I hate the joke about women who order the salad and then eat all the husband’s French fries (chips, since I’m in England!). I’d rather order the sweet potato wedges and enjoy them than deny myself because “women order salad”. (I prefer sweet potatoes to regular potatoes. Bonus that they are healthier.)
      Obviously sweet potato fries every day are not good. Neither are eggs or tuna. Variety and balance. Trying to get there…

  5. Great post! πŸ™‚ I agree with Tanit-Isis that there are definitely learned habits we can afford to break, (portion sizes, affinity for overprocessed foods or constant couch surfing LOL) but as with everything in life, I believe it should be in balance. It’s a conundrum; society/media has taught us we deserve to feel good at all costs and indulge in unhealthy habits, but simultaneously corrupted our perception of “healthy” so badly that people who truly do live healthy lives and have healthy habits are conditioned to feel guilty or “not good enough”, when in fact they are just being human.

    I think it’s important to try and make decisions for the good of our health – mental, physical, and spiritual, to maintain a balance, while not settling for being any less than we can be, but also to remember that no matter what we do, there will always be someone better than us…. don’t stop doing the things you love because of that, or think it makes you any less wonderful, valuable or beautiful.

    • Maybe the switch is see treating ourselves with good food that fuels us. Not seeing drive thru as a “treat”.
      My fave meal is grilled salmon (with a little mayo, mustard and chilli powder) served on a spring mix salad. I’m going to start viewing that as indulgence since it makes me so happy.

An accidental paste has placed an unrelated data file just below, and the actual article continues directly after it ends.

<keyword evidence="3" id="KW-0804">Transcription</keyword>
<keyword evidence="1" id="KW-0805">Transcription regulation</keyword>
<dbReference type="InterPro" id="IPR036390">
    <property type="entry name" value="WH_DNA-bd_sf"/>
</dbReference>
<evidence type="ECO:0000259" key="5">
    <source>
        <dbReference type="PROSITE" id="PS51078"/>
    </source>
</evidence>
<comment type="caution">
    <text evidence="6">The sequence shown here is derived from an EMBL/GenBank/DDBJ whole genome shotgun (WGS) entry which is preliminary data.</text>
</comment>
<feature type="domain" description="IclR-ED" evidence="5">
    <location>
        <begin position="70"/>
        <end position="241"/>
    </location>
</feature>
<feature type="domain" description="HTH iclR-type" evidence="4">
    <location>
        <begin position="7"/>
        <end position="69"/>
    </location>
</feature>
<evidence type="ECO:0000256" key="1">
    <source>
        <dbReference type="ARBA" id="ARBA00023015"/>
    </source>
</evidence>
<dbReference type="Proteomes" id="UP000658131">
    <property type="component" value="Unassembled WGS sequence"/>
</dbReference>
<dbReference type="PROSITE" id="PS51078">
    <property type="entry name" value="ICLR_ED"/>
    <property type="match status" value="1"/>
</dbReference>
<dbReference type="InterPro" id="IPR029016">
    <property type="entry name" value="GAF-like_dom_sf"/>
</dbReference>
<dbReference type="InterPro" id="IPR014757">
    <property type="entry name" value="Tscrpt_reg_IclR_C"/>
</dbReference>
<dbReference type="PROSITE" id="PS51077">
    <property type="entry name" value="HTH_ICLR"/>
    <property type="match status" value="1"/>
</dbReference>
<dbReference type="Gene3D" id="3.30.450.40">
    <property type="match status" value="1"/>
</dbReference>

The exercise thing I have to work harder on.
      Balance is key once you’ve cleared out the cobwebs (emotional eating, feeling silly in workout gear). You can’t be in balance when your thinking is off.

      • You know, as I just recently finished a pretty strict diet, I was looking forward to eating all the foods that I thought of as indulgences before. Theoretically, one should be able to eat these things now and again without feeling bad. But you know what? They don’t taste good to me anymore. So I have a taste if i’m curious, and leave it at that. I don’t worry about what “they” say is good or bad for me, I simply eat whole, unprocessed foods, and I eat when i’m hungry. I think when you stop telling yourself you “can’t” have something, it loses its power, and you simply don’t need it anymore, That and processed food tastes like cardboard when you eat a lot of whole foods, so it just ain’t that attractive πŸ˜‰

  6. Oh wow, I’ve never heard of this book, but it is my philosophy exactly! I always encourage giving in to your ‘cravings’ and ‘hunger’ as your body usually craves what it needs! (Cravings do have to be separated out from addictions, though, different subject). And, I also believe that doing pleasurable outdoor activities beats driving to the gym and working out on that equipment that questionable people have sweat all over for years on end, EVERY time. πŸ™‚ Must look into this book.

    • Food as fuel. You don’t put cheap gas in your racing car! (Or cheap thread in your sewing machine?)
      If you eat things that do not fuel you but make you sluggish that’s not really making you happy either.
      On the other hand to turn down a slice of cake at a celebration is a shame.
      Interesting discussion…

  7. I am sure you know how great I think this is. So much of this goes beyond weight, and just into general happiness. I love the idea of doing what makes you HAPPY and allowing that to be a natural source of self-regulation. Seems pretty logical, really, and hard to believe that we as humans aren’t better at it. Every time you post about body image it gives me the greatest sense of relief, that someone thinks that way. I have the utmost respect for your strength and honesty.

    • As long as you make choices that are for long-term happiness and not just short-term comfort. Emotional eating may feel good in the moment but doesn’t lead to long-term happiness.
      Thanks for your thoughts. Spread the message!

  8. Pingback: Your Body Is Not Your Masterpiece | Falling Through Your Clothes